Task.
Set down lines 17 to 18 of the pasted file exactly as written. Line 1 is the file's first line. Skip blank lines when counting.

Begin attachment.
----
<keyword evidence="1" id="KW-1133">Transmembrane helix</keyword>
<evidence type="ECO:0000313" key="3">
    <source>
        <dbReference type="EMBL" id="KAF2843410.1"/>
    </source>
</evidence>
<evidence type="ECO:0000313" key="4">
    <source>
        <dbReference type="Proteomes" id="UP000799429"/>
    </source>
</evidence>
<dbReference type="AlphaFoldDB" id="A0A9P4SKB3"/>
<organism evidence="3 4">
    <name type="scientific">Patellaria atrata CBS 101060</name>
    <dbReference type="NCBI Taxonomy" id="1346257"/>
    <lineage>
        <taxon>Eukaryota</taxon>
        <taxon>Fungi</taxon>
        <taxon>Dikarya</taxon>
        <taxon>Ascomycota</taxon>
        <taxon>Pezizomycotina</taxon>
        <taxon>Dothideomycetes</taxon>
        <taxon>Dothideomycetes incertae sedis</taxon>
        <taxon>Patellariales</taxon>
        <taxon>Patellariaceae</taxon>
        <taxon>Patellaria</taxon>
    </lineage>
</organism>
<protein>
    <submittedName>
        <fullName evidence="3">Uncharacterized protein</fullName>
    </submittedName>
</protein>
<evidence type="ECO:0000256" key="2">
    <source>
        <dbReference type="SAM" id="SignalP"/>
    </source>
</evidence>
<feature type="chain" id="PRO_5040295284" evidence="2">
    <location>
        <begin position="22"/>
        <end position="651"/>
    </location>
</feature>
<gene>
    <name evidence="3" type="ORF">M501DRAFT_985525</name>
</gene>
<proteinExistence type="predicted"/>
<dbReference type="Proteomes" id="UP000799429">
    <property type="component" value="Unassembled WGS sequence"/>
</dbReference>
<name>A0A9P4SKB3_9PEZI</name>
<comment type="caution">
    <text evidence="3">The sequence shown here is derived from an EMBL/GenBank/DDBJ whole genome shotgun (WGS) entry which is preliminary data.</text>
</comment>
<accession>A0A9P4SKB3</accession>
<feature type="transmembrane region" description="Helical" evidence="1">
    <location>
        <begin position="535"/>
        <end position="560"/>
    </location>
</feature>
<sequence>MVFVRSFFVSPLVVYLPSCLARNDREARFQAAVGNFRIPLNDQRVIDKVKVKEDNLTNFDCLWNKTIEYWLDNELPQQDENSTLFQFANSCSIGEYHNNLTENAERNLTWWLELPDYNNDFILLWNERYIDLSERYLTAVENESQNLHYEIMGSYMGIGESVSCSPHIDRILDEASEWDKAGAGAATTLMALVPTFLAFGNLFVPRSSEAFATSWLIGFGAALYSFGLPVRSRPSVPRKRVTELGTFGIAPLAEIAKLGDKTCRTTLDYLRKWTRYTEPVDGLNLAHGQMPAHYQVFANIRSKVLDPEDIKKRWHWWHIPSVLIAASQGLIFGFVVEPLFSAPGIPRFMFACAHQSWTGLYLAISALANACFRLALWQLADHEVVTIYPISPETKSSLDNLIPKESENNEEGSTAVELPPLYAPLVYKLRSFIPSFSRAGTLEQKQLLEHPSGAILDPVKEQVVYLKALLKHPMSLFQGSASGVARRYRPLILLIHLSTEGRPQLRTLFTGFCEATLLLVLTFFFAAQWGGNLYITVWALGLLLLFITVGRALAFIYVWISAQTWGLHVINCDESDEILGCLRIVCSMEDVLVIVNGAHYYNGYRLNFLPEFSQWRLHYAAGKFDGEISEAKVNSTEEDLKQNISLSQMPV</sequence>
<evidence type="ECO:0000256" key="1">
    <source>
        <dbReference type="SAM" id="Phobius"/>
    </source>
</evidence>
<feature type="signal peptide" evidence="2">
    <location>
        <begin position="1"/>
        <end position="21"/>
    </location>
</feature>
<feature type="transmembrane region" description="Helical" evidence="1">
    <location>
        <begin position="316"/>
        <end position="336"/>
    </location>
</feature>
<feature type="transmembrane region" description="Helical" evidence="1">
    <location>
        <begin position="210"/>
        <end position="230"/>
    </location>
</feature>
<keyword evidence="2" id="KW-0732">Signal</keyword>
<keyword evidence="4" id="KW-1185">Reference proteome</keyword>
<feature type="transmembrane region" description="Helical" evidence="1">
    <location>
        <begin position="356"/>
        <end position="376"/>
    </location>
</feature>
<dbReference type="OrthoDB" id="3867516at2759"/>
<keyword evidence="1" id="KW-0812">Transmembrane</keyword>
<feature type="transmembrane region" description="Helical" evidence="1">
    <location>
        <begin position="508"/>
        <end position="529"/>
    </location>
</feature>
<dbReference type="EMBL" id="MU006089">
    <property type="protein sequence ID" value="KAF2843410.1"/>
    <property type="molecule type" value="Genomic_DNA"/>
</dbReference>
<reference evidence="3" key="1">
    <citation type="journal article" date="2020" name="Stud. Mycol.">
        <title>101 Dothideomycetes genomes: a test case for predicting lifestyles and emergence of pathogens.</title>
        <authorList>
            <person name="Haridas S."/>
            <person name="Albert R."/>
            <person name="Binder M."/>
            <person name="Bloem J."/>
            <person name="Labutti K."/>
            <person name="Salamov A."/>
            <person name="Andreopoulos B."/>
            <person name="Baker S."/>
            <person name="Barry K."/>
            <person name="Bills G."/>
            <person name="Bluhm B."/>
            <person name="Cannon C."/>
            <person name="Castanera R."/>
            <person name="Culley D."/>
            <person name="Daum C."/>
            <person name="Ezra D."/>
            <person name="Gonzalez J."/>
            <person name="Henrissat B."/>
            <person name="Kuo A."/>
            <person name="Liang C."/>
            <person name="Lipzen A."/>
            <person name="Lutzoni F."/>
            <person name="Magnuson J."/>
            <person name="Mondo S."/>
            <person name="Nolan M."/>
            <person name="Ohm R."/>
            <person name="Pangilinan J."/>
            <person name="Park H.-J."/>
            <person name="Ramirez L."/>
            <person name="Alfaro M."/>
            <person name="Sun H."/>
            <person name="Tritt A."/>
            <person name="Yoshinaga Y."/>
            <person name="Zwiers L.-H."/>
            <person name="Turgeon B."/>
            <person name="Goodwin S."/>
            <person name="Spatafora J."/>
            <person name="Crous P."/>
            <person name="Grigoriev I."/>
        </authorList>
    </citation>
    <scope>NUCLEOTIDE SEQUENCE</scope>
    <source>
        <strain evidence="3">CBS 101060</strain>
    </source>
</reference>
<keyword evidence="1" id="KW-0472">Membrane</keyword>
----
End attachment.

        <taxon>Eukaryota</taxon>
        <taxon>Fungi</taxon>